WHILE the issue of the so-called ‘On the Runs’ was managed quietly by Tony Blair during a challenging time in the peace process, the ‘nod and a wink’ process always had the potential to end in controversy.
In 2006, there was an attempt to introduce legislation to cover the OTRs, however, this was shelved in the face of widespread opposition.
Sinn Féin initially supported but later rejected the plans, because it would have also covered the British Army and RUC.
And so in February 2007, the PSNI began a review of people regarded as “wanted” in connection with terrorist-related offences before the Good Friday Agreement, and what basis, if any, they had to seek arrests.
Then secretary of state, Peter Hain wanted the scheme to be run in secret.
The return of republicans to Northern Ireland, who had been previously living elsewhere, meant the process was not as clandestine as the then Labour administration might have wanted.
However, the collapse of the Hyde Park case meant the scheme was made known in the most public of ways.
In 2014, Mr Justice Sweeney ruled that John Downey’s trial for the 1982 IRA Hyde Park bombing, was an abuse of process and would “offend the court’s sense of justice and propriety” due to comfort letter in the veteran republican’s possession.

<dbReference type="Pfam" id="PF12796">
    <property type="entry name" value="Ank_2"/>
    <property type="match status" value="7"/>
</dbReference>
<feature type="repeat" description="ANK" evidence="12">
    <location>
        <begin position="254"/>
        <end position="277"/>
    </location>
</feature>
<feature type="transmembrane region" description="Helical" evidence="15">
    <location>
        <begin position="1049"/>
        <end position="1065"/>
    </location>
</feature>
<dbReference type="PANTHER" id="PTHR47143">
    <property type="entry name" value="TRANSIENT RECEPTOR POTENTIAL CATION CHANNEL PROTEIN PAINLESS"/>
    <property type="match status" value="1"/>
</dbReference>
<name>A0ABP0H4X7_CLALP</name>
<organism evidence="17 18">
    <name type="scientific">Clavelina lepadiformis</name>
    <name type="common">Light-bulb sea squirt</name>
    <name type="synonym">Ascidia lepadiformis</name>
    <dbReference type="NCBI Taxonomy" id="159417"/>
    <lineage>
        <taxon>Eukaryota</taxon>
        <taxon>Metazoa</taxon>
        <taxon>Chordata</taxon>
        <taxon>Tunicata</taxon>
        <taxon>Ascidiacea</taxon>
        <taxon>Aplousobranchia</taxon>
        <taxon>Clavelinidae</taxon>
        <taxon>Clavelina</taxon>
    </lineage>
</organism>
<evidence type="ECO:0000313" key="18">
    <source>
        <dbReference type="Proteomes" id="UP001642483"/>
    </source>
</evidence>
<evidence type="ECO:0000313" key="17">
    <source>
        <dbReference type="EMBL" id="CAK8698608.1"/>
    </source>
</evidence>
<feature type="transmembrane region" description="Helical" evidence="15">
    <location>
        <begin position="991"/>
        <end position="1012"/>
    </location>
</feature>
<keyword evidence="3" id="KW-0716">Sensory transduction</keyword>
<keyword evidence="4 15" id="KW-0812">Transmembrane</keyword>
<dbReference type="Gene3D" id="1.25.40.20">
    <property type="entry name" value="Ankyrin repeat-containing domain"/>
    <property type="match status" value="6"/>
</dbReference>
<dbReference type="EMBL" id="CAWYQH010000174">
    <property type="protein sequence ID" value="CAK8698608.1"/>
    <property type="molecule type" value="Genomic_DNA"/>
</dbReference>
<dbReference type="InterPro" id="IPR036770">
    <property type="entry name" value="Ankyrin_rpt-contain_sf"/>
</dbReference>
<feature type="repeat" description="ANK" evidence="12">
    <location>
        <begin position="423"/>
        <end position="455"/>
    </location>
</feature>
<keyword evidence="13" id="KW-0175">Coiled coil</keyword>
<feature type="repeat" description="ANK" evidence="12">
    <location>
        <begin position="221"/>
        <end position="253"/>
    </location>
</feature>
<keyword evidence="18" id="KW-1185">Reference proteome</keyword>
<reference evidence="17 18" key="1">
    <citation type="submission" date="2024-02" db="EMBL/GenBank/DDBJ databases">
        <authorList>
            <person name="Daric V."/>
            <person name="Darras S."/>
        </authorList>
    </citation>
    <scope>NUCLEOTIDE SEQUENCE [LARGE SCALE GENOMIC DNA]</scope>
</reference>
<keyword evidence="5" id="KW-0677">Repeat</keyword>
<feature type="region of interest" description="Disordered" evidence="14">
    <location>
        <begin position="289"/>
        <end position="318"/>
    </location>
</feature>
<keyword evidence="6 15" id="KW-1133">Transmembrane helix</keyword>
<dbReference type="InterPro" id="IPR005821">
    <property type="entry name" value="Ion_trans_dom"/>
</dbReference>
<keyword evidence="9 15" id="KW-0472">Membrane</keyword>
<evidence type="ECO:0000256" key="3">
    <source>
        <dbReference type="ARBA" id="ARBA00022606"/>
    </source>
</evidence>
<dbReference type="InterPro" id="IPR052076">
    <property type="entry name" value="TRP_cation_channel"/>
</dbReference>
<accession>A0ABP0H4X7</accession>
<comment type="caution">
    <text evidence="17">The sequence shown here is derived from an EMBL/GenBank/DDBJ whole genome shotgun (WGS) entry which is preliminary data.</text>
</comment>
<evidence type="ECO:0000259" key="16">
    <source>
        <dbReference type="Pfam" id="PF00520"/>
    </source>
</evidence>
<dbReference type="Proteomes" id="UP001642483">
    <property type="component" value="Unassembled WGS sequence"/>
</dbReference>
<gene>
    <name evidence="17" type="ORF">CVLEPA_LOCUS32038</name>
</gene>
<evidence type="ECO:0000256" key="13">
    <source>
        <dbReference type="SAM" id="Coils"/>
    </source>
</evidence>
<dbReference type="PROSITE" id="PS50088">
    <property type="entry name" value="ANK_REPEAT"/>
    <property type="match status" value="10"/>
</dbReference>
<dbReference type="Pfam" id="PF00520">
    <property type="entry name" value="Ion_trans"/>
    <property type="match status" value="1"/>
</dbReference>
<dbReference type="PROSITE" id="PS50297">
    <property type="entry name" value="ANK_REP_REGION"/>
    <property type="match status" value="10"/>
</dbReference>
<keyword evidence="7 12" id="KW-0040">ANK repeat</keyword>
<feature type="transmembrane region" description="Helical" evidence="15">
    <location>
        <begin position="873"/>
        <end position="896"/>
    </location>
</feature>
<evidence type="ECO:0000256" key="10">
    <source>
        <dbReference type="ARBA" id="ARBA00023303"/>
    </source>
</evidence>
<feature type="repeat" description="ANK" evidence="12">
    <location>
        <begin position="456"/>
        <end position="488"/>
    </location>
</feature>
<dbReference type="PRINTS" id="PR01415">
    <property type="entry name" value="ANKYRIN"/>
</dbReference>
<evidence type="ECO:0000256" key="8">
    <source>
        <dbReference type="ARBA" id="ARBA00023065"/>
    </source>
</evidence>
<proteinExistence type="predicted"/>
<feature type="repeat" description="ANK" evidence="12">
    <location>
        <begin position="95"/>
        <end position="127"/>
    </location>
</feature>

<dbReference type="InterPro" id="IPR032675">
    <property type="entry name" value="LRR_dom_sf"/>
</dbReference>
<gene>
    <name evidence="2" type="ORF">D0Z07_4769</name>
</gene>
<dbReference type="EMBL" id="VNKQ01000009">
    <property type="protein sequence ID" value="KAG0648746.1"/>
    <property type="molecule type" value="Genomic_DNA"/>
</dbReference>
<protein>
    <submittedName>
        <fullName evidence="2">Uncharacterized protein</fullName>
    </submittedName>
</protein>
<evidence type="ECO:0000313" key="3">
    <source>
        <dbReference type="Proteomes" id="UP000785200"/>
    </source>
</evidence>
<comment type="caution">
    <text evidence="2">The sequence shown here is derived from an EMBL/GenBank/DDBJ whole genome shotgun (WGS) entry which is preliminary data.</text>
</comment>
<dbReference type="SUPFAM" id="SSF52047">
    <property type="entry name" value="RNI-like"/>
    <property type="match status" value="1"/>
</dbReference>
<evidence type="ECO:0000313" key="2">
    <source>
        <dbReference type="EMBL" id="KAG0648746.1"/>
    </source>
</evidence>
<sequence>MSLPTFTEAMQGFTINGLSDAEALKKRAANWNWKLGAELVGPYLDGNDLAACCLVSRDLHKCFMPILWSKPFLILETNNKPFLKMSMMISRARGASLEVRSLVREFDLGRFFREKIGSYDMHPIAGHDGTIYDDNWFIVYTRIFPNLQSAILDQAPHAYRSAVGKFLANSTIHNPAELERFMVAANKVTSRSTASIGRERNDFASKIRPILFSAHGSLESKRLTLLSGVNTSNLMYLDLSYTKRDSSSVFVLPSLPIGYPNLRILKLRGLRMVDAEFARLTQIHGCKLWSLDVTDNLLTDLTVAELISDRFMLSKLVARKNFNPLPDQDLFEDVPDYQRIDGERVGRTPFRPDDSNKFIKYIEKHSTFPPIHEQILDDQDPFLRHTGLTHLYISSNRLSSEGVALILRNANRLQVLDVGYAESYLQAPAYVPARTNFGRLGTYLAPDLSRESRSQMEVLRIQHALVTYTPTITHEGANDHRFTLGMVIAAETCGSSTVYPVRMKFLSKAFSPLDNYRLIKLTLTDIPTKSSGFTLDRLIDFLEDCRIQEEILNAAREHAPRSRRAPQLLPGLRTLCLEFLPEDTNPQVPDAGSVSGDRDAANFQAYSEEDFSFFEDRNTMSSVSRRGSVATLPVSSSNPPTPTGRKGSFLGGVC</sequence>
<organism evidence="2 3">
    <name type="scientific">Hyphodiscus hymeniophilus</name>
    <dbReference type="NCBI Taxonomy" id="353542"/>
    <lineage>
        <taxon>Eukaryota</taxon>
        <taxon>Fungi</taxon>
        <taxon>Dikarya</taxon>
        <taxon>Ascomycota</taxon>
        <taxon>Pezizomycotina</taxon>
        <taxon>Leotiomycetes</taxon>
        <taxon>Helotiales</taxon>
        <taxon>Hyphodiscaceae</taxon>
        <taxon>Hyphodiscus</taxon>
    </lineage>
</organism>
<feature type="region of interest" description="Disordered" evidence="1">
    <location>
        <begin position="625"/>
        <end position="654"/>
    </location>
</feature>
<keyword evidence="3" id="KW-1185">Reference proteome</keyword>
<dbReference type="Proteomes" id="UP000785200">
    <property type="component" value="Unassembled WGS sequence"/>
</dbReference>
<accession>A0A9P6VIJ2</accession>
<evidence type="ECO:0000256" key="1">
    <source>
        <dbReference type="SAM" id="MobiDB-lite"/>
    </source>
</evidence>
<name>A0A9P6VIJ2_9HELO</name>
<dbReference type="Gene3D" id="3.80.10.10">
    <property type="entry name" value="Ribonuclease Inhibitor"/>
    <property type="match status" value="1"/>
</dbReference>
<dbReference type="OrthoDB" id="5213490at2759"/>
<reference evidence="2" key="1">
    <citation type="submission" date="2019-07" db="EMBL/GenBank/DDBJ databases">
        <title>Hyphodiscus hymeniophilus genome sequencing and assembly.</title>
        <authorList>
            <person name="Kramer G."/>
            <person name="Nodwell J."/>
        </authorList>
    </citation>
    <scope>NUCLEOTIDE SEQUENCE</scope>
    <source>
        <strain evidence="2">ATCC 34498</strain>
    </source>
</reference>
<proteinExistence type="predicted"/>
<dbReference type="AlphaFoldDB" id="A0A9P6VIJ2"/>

And so news that Downey, now aged 66, was arrested in Co Donegal on Monday in connection with the murder of two soldiers in a 1972 IRA bomb will undoubtedly raise the question – what’s changed?
The Public Prosecution Service are relying on a September 2014 statement by then Secretary of State Theresa Villiers, who told the Commons that the letters were now rendered useless.
Ms Villiers said at the time that “no one should take any comfort from these letters” and they “shouldn’t sleep easily”.
“We can no longer be certain they were accurate at the time. They are not immunity, they were statements of facts that are no longer accurate”, she stated.
And so it will now be for a new trial judge to decide the legalities of that Commons statement, to judge if letters, issued by a Labour Government, are no longer binding under a Conservative administration.
However, the complicated nature of the European Arrest Warrant and political and legal arguments over the legalities of the OTR letters mean this is a case that is likely to run for quite some time.
This article first appeared in the Irish News